6) Jahan Dotson

Height: 5-11    Weight: 184lbs    40 Time: 4.33s

Despite being the only real receiver of note on a solid Penn State team, Dotson was able to put up 1,182 yards on 91 receptions in 2021. At only 5’11”, he’s one of the shorter guys in this WR class but his ability to get open in coverage and run routes to perfection catapults him up to number 6 on the board. He’s got particularly nice hands that make catching the ball look easy and great field awareness. He’s a good blocker, making him an asset on the field even when he doesn’t have the ball in his hands. Perhaps most impressively, he’s able to win battles in tight windows despite his size.

7) Jalen Tolbert

Height: 6-3    Weight: 195lbs    40 Time: 4.43s

There’s a bit of separation between Williams and Dotson and the rest of this field moving forward. While there’s no chance 6 WR’s go in the first round, any one of the aforementioned guys could be taken if the right team sees something. Moving down the list we get into solid 2nd, 3rd, and 4th round prospects. One of the guys that sticks out amongst this is Jalen Tolbert. Tolbert’s speed and physicality make him a threat in the open field and his ability to locate the ball in the air allows him to catch just about any kind of pass. He isn’t the best route runner, though, often relying on his own speed to get open.Coming out of Southern Alabama, his ability to create space against high caliber CB’s still remains to be seen, though his above average size and strength certainly have him on a lot of people’s radar.

8) George Pickens

Height: 6-3    Weight: 200lbs    40 Time: 4.59s

Pickens’ bodily awareness makes him a threat on contested passes. He does a great job of high pointing the ball and always knowing where he is on the field, particularly in relation to the sideline. He doesn’t have “jump off the TV” speed, but is quicker than most and able to get open. His biggest asset is definitely his ball skills especially as it pertains to his ability to win one-on-ones. The biggest concern for Pickens heading into the draft is health concerns as he had to sit out chunks of the last two seasons with an ACL injury that’s seemingly ongoing.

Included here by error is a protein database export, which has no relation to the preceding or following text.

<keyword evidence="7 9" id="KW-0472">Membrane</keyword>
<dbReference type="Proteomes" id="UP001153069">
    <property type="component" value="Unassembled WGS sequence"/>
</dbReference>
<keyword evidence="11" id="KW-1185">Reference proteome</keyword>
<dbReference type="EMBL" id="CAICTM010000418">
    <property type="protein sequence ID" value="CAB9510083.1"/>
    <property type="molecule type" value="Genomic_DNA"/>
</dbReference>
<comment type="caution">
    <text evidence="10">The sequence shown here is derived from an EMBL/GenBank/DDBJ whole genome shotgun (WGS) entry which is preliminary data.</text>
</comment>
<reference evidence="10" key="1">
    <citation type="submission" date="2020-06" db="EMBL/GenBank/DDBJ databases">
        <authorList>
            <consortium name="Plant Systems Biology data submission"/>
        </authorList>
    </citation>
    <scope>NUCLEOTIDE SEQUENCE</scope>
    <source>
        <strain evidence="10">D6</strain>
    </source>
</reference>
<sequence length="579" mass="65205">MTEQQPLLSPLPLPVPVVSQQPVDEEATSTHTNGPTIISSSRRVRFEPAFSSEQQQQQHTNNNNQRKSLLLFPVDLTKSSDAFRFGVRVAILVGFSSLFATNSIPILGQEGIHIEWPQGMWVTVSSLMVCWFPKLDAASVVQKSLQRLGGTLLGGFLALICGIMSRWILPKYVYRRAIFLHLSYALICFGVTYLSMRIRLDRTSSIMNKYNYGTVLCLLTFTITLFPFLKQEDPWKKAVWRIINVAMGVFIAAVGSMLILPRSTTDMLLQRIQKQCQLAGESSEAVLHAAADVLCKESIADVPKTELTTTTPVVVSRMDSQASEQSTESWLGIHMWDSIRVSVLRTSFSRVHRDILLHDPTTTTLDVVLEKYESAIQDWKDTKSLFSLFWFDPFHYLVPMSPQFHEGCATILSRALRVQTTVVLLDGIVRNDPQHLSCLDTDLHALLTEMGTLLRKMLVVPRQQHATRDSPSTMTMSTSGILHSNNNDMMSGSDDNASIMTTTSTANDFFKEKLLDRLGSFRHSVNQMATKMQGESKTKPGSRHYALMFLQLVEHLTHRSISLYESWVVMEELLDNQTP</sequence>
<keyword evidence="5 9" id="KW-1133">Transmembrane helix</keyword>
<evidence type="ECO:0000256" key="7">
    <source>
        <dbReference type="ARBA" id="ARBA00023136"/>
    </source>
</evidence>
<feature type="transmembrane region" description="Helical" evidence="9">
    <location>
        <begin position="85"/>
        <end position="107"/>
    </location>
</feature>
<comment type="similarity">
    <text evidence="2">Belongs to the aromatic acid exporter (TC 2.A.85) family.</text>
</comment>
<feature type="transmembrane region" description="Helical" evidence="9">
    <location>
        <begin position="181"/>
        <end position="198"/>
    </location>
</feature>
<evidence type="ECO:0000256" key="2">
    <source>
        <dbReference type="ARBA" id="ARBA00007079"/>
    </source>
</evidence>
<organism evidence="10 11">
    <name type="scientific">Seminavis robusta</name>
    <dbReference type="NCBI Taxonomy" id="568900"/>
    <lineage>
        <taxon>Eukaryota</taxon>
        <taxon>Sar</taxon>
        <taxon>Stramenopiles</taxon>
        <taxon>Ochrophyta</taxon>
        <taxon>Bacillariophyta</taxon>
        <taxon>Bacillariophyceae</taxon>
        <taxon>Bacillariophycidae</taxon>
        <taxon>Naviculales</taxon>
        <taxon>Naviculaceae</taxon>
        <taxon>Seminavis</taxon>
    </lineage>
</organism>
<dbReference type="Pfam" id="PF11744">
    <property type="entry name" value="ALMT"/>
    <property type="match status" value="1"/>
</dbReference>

9) David Bell

Height: 6-2    Weight: 205lbs    40 Time: 4.51s

With 232 receptions over his career at Purdue, Bell made a name for himself as one of the best collegiate receivers in short yardage situations. His ability to line up all over the field made him a sort of swiss army knife in Jeff Brohm’s offensive scheme where he was often left to find pockets of space himself. Bell’s lateral quickness is a step or two behind a lot of the other guys on the board, limiting his ability to make plays after the catch. He also struggles to create separation sometimes, which will be even further compounded at the nex level.

10) Christian Watson

Height: 6-5    Weight: 211lbs    40 Time: 4.38s

Finally, rounding out the top 10 is NDSU receiver Christian Watson. Despite playing in the FCS, he has the clear physical traits of a Division I WR from height to hand size. In his junior season, he racked up an impressive 2,140 yards on a 20.6 yards a catch average. His size and speed make him a threat as a runner where he also had a lot of success in college. He’s great off the line of scrimmage and incredibly elusive in the open field. Given his college background, however, there are some uncertainties with Watson. He rarely faced press coverage in college and many question whether or not he’ll be able to create separation at the next level given his incredibly long strides. Moreover, he’s not a natural hands catcher and lacks a lot of the short area quickness that many of the others on the board possess.

Patrick started covering the sports betting scene in March of 2021 as a member of the Loyola Phoenix. Since then, his industry analysis has been featured on websites such as and Daily Fantasy Cafe, where he has focused primarily on the NFL and individual state launches. As the current Assistant Site Runner of, Patrick aims to give more people access to information that may offer some insight into why teams build the way they do and what that means for any given matchup.